Albumin-based based NPs are widely employed due to properties such as high-water solubility and biocompatibility, and low toxicity and immunogenicity. Furthermore, these NPs have got many carboxylic and amino groups that can be used as binding sites for drugs [29]. These NPs enter the cells mainly by CME, independently of their charge. That is the case for electronegative bovine serum albumin (BSA) 150 nm sized NPs loaded with gemcitabine in MIA PaCa-2 and PANC-1 human pancreatic carcinoma cell lines [30]. CME is also the main uptake pathway for electropositive human serum albumin (HSA)-based NPs loaded with lapatinib in SK-BR-3 human breast adenocarcinoma cells, having an approximated size of 140 nm [31] and in modified albumin NPs as galactosylated curcumin-loaded BSA NPs (Gal-BSA-Cur) in human colon adenocarcinoma Caco-2 cells [29]. On the other hand, for electronegative plasmid loaded has-based NPs, having a size of 120 nm, the uptake is carried out mainly by CVME in cultured human retinal pigment epithelial (ARPE-19) cells [32].

Alginate NPs

Alginate is an anionic natural polymer employed in biomedical applications due to its high biocompatibility and low toxicity. Uptake of alginate-based NPs is highly dependent on the size. Thus, oleoyl alginate ester NPs of 50 and 120 nm in size enter the cells by CME, 420 nm sized ones do it by CVME and 730 nm sized NPs are taken up by macropinocytosis in human colon adenocarcinoma Caco-2 cells [33].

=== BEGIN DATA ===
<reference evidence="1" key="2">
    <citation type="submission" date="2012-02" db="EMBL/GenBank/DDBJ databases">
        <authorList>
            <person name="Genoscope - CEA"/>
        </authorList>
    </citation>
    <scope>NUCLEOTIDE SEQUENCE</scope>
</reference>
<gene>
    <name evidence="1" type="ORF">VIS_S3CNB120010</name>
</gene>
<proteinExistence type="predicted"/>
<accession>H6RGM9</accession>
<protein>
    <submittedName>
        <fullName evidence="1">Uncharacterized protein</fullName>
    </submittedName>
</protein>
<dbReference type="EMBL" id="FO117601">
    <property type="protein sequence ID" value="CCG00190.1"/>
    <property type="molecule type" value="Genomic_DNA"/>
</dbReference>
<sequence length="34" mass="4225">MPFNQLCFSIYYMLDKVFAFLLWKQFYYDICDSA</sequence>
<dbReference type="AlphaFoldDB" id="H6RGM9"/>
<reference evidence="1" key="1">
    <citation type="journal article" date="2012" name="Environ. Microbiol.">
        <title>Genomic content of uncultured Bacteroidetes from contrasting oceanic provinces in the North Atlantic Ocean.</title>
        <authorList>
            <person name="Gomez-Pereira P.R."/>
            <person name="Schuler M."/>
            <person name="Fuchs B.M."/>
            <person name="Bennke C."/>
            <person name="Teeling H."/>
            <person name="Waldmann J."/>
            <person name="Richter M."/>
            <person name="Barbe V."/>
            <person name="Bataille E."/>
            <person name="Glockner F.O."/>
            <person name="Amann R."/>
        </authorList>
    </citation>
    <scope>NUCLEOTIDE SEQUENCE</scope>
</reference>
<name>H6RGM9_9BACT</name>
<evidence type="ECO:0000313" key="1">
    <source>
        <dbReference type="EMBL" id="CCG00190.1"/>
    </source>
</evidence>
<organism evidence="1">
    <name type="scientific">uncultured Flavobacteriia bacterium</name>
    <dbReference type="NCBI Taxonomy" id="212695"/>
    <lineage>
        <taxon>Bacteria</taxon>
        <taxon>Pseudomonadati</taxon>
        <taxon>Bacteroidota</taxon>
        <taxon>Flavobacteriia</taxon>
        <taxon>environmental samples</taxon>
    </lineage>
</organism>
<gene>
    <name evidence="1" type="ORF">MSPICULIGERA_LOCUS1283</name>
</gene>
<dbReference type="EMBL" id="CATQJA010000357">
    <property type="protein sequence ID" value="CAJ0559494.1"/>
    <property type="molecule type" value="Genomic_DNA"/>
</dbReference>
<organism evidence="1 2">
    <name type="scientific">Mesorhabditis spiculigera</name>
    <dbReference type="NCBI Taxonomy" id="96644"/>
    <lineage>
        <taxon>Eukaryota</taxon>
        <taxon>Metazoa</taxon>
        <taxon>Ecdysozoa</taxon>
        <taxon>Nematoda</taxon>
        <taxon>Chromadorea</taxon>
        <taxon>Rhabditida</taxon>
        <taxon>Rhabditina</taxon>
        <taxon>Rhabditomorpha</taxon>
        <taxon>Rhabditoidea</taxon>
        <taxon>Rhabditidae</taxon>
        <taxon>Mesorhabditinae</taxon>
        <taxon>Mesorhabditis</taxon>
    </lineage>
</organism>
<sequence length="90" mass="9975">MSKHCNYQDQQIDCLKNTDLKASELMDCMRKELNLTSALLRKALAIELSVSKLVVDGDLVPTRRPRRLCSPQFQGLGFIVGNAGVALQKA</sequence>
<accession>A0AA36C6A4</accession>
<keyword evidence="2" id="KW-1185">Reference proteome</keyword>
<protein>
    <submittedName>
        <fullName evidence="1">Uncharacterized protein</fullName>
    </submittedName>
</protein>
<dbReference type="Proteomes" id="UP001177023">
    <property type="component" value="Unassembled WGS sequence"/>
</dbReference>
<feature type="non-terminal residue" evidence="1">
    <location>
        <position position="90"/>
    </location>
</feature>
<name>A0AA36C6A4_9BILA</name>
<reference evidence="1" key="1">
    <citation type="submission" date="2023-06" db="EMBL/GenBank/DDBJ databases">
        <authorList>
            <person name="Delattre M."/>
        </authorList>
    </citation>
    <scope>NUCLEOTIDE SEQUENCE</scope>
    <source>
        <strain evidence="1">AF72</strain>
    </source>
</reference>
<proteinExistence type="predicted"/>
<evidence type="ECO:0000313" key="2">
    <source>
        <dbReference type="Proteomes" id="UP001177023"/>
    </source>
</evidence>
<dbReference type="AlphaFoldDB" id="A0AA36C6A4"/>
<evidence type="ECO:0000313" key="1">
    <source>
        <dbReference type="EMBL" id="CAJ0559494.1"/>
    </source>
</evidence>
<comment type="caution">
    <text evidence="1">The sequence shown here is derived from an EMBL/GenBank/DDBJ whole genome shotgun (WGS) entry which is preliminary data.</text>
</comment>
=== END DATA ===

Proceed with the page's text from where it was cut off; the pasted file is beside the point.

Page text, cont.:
5.1.2. Synthetic Polymers

Polystyrene NPs

Polystyrene is a biocompatible and hardly biodegradable aromatic polymer formed by the polymerization of styrene monomers. Polystyrene NPs generally enter the cells by CME [23], even when they have quite different sizes (44 and 100 nm) [34]. Furthermore, the uptake seems to vary depending on the cell type as well. Thus, in macrophages, the uptake is carried out by CME and phagocytosis, while for human lung carcinoma A549 cells depend on CME and CVME [35]. Other authors have even described the uptake mechanism into BOEC bovine oviductal epithelial cells and HCF human colon fibroblasts through passive translocation [36].

Poly(lactic-co-glycolic) (PLGA) NPs